A few weeks ago, Benny Wechsler was speaking to a United Jewish Appeal group in Westchester, N.Y., that makes sandwiches for the Metropolitan Council on Jewish Poverty. As director of the council’s kosher food network, Wechsler thanked the group for its help and discussed the growing need for food assistance among struggling middle-class families who have fallen on hard times.
Afterward, one well-dressed lady broke away from the group and approached Wechsler.
“Benny,” she whispered, “you’re talking about me.”
Though she may feel like she’s alone, she is not. Hunger is the unwelcome guest in many Jewish homes this Passover.
Across the country, kosher food banks and soup kitchens are reporting a surge in demand ranging from 20% to 75% higher than in previous years, as layoffs and cutbacks force more families into poverty. People who used to donate to hunger programs are becoming clients, and people who were struggling before the economy collapsed are becoming desperate. Food banks are scrambling to distribute as much food as they can before Passover. Despite the unprecedented effort to feed the hungry, food program directors know they are only scraping the surface of the problem.
“The supply is limited, the need is endless,” said Wechsler, who manages the largest kosher food network in North America. “We give out one bottle of grape juice per family. Sometimes people say it’s just a Band-Aid. I say, no, it’s not even a gauze pad. But it’s still meaningful. It means they’re not forgotten. It means they can have a little bit of a holiday.”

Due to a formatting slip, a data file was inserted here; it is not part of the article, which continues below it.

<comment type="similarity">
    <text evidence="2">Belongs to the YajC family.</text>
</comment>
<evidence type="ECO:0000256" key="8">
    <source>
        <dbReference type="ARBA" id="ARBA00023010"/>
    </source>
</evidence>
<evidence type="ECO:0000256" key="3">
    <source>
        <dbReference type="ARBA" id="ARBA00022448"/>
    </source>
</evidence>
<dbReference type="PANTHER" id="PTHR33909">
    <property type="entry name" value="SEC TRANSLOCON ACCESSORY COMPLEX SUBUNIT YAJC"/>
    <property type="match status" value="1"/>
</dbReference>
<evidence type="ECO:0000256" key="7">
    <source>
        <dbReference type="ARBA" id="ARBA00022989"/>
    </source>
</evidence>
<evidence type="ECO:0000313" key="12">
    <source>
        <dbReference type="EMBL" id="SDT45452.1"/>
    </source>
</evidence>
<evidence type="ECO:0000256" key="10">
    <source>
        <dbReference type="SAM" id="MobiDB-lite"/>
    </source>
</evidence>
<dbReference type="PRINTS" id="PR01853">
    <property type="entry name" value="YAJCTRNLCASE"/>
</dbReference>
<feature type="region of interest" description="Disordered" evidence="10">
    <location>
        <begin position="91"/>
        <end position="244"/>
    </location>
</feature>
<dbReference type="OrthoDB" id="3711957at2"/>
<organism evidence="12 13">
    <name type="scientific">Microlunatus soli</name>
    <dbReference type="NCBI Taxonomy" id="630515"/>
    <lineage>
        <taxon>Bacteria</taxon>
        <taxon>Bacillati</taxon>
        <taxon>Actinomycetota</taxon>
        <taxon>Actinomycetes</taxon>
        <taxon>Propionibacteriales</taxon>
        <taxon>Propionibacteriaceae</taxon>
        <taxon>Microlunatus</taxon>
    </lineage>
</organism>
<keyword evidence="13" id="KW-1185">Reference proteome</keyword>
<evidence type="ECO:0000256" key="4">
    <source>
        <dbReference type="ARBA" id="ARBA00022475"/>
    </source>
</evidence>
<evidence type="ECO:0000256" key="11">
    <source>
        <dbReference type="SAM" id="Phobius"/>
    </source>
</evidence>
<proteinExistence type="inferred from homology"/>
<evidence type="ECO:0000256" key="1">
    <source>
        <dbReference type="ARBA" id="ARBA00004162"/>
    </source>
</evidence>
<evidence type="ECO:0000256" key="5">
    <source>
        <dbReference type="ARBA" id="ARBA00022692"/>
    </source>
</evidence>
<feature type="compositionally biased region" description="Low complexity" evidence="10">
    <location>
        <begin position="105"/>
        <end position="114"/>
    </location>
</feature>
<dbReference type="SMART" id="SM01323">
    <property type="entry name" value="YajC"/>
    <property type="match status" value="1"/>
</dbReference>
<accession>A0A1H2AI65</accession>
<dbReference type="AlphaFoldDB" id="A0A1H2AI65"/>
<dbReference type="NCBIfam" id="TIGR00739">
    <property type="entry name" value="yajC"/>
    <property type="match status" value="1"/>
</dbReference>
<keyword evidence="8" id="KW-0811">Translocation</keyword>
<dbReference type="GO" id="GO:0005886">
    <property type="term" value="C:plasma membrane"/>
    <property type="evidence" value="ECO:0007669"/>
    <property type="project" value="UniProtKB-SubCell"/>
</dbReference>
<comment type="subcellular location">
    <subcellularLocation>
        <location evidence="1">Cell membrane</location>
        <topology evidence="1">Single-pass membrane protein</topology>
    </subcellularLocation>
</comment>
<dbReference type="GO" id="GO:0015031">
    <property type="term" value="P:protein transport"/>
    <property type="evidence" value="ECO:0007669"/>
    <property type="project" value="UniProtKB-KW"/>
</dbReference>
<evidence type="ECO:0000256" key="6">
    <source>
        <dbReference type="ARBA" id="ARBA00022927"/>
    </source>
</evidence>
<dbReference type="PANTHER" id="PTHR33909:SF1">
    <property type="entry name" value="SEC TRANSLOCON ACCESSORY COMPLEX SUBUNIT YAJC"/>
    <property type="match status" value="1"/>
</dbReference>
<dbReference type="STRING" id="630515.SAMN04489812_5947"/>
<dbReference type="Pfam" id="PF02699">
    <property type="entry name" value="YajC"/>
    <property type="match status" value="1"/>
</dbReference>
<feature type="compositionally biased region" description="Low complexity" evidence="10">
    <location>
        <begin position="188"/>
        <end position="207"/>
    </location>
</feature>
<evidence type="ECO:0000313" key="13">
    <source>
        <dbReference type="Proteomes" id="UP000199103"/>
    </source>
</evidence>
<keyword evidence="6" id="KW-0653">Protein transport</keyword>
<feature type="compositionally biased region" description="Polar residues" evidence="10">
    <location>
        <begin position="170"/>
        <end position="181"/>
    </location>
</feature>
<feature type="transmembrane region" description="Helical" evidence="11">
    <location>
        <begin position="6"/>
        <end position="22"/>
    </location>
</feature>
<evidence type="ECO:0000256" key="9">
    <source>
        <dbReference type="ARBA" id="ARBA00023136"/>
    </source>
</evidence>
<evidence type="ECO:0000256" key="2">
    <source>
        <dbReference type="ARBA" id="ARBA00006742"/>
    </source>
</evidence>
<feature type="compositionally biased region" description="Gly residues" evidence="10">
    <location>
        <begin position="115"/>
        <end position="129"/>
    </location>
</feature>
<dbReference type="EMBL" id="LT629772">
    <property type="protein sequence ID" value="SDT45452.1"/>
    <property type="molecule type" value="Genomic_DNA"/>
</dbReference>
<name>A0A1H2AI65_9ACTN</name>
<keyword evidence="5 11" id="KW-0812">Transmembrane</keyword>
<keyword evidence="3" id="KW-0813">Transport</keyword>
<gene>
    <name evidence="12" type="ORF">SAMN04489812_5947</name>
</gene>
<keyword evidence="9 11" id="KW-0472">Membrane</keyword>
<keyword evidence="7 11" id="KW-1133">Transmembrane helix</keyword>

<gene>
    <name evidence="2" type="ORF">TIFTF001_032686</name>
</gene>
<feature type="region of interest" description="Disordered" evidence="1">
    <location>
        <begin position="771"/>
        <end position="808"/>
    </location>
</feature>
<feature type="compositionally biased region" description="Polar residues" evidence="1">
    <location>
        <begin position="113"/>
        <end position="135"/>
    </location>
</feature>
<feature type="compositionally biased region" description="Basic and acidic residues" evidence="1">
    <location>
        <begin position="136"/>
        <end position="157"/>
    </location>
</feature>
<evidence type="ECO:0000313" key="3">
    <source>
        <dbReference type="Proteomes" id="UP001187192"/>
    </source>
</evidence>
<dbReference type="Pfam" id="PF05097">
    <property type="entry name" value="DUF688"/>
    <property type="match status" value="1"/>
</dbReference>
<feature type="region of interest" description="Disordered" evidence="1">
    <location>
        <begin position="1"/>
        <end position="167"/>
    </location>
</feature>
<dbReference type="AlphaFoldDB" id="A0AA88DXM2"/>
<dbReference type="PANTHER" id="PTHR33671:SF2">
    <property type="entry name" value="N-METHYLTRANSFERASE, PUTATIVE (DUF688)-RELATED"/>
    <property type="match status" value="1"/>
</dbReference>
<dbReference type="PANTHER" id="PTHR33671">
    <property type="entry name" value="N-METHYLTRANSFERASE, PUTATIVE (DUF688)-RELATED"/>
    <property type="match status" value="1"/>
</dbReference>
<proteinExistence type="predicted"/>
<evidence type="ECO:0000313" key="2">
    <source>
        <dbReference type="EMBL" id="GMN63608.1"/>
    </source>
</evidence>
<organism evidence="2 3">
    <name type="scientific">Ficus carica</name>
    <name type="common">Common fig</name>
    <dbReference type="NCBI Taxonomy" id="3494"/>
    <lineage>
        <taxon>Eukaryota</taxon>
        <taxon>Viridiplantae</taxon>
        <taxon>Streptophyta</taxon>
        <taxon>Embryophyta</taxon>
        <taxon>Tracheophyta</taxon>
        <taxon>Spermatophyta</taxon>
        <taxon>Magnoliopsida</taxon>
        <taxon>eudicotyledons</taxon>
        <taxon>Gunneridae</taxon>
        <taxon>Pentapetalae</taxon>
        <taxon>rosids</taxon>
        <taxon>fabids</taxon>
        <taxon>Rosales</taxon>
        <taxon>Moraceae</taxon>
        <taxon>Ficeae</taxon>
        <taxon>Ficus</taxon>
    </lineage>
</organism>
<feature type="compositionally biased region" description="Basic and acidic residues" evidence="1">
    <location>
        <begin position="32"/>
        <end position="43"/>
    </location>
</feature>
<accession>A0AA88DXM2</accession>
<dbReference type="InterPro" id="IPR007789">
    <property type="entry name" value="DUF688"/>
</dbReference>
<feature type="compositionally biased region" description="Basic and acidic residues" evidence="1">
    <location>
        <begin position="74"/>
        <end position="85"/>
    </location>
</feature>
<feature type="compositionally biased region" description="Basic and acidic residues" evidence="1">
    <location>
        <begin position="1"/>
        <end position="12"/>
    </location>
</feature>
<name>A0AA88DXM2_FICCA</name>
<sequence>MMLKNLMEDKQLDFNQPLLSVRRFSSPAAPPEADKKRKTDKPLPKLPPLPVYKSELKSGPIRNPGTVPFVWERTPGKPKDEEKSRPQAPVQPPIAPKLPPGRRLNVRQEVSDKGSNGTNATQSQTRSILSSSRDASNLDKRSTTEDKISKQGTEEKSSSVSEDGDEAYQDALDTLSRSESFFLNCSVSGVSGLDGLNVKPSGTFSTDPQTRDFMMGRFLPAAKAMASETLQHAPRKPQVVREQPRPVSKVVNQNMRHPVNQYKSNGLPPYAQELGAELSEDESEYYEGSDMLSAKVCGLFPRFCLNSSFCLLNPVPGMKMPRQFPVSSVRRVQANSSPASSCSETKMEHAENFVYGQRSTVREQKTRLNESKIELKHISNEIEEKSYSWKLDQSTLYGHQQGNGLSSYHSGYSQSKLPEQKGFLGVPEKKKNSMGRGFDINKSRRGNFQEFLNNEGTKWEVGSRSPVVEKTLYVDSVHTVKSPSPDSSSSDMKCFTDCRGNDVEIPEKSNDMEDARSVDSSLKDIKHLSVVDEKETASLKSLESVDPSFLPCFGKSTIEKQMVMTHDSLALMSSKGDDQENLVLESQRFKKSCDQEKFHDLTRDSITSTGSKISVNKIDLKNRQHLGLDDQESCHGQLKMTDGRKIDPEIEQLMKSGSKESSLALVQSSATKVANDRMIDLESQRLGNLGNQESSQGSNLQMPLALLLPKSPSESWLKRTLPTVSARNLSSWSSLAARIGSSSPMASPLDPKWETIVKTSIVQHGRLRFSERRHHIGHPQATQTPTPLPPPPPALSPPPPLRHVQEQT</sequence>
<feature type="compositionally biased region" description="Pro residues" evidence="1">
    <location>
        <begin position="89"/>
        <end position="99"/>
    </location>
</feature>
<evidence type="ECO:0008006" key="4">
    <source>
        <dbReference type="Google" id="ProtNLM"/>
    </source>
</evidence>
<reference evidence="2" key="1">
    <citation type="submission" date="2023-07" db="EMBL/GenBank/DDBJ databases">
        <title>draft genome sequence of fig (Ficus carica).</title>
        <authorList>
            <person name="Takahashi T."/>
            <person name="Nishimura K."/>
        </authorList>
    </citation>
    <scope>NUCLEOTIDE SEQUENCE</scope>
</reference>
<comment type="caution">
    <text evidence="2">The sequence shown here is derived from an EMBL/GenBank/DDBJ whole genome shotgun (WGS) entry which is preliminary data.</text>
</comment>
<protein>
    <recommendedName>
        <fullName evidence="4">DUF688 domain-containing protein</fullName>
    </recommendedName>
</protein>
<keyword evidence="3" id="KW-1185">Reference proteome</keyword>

At food pantries across the country, demand is up 40% and shelves are bare, said Eric Schockman, president of MAZON, the leading Jewish anti-hunger group. “I personally know people who were volunteering [at soup kitchens] and now are standing on the line,” Schockman said. “They are so ashamed, they won’t let me tell you their names.”
At kosher food pantries across New York, organizers are struggling to meet the growing need. In the Williamsburg section of Brooklyn, hundreds of new clients called in the days before the pre-Passover food distribution. According to the United Jewish Organizations of Williamsburg’s president, Rabbi David Niederman, his group gave Passover supplies to 1,500 families and planned to donate food to 1,000 more.
“A lot of people lost their jobs, or they did not get raises,” Niederman said. Unfortunately, Niederman said, not everyone who needs food this year will get it.
Avrohom Hecht, executive director of another Brooklyn agency, the Jewish Community Council of Canarsie, faces the same dilemma. Already, his organization has overspent its food budget to help about 4,500 families.
“We’re almost running out of food,” he said, a week before Passover. “We’re scrambling around, calling different sources.”
Wechsler said the Met Council had shipped out food for 11,000 families to another neighborhood Jewish community council, and by the time the food got there, 400 more families had signed up. Altogether, Met Council’s kosher network will distribute about 4.5 million pounds of food this year, including more than 1.6 million pounds just for Passover.